Tuesday, June 28, 2005

Hollywood and digital piracy ... Last night Kevin Drum took up the digital piracy issue:
As bandwidth increases, DVD technology improves, and software becomes as easy to use as a toaster, every piece of digital content on the planet will be available within minutes. It's possible that the movie industry could survive for a while based on the dwindling band of old farts who like to sit in theaters, but that's about it. Unless a movie has enough cross-promotional potential to make the production worthwhile all by itself, it will be impossible to make any money in the movie industry. Ditto for music.

As on point as Kevin typically is, I think he misses a key distinction here between movie production and movie distribution.

The demand for movie production has always held fairly constant: people enjoy being entertained. That said, there's only so many times you can watch Spiderman before it stops being entertaining. So if no new movies were made for, say, a year, by the end of that year people would be quite willing to dish out cash for new content. How exactly they'd make that payment -- watch ads, buy a dvd 'bond', etc -- is open to debate. But the point is the demand for the production of movies will always be there.

Not so, however, for distribution. Currently an enormous chunk of a movie's full expense is tied up in marketing and distribution costs. I don't know the exact figures off the top of my head, but it's at least half the price of a ticket. What a digital platform is going to do is drive down the price of that half-ticket. As with the music industry, file sharing programs will match producer and consumer directly and largely bypass the traditional distribution points in between.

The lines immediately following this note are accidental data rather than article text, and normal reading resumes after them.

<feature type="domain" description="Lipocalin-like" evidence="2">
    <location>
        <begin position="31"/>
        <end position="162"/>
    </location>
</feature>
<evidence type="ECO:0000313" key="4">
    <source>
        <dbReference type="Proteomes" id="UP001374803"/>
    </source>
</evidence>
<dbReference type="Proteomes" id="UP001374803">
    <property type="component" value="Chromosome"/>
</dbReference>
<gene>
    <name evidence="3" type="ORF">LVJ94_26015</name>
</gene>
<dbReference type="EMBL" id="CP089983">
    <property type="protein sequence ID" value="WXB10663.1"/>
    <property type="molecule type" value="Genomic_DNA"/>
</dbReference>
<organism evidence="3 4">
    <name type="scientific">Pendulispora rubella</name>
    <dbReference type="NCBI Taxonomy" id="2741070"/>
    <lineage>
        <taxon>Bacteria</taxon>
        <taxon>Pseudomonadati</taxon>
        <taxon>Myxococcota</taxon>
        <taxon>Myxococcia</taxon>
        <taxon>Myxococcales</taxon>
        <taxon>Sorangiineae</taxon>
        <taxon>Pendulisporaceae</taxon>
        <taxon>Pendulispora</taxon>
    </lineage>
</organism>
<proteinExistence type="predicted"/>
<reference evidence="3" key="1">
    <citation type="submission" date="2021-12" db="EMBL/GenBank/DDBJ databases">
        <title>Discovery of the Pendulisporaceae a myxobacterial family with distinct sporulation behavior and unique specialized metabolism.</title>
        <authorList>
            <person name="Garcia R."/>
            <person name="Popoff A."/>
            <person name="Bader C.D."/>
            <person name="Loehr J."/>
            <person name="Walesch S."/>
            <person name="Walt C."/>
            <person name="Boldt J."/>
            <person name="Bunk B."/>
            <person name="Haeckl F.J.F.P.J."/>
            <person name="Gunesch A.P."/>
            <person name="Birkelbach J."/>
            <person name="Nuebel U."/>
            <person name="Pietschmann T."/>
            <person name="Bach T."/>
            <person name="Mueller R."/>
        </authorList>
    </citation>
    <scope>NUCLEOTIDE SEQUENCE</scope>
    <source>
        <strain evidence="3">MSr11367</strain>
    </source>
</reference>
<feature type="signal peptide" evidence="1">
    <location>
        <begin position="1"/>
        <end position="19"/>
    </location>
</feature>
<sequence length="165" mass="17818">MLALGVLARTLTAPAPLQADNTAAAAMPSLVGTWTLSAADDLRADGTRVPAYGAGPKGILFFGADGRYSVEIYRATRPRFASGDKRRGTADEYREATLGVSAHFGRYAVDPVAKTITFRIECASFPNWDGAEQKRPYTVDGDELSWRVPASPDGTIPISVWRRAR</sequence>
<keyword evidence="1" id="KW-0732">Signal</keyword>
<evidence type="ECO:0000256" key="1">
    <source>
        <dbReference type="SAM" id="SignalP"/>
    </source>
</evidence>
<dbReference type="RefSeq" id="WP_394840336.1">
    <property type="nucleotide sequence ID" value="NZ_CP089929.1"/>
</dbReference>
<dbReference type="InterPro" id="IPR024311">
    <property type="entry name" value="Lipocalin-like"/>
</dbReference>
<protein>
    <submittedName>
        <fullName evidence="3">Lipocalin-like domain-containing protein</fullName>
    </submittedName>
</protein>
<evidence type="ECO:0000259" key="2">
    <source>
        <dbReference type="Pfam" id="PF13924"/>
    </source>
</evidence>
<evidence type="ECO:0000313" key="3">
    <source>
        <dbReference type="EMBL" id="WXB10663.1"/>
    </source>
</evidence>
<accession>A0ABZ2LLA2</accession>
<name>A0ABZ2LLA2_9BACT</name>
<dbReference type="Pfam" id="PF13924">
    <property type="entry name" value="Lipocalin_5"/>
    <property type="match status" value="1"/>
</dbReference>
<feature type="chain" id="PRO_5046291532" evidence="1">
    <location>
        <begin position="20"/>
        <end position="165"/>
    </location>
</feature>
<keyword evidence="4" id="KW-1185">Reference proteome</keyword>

The people crowing the most about digital piracy are the theatre chains and major studeos, each of whom have significant stakes in the distribution process. But what they're really concerned about is not the piracy per se so much as, again, the platform. They dominate the way films are currently distributed, so this represents a huge potentially huge loss of revenue for them. But the all important fact here is that revenue gained from film distribution does not finance subsequent movies.

So there's no way I'm shedding tears for those guys. They're trying to say Hollywood will disappear when the truth is only they will. Technology is radically altering how their business; they need to deal with it the same as everybody else.


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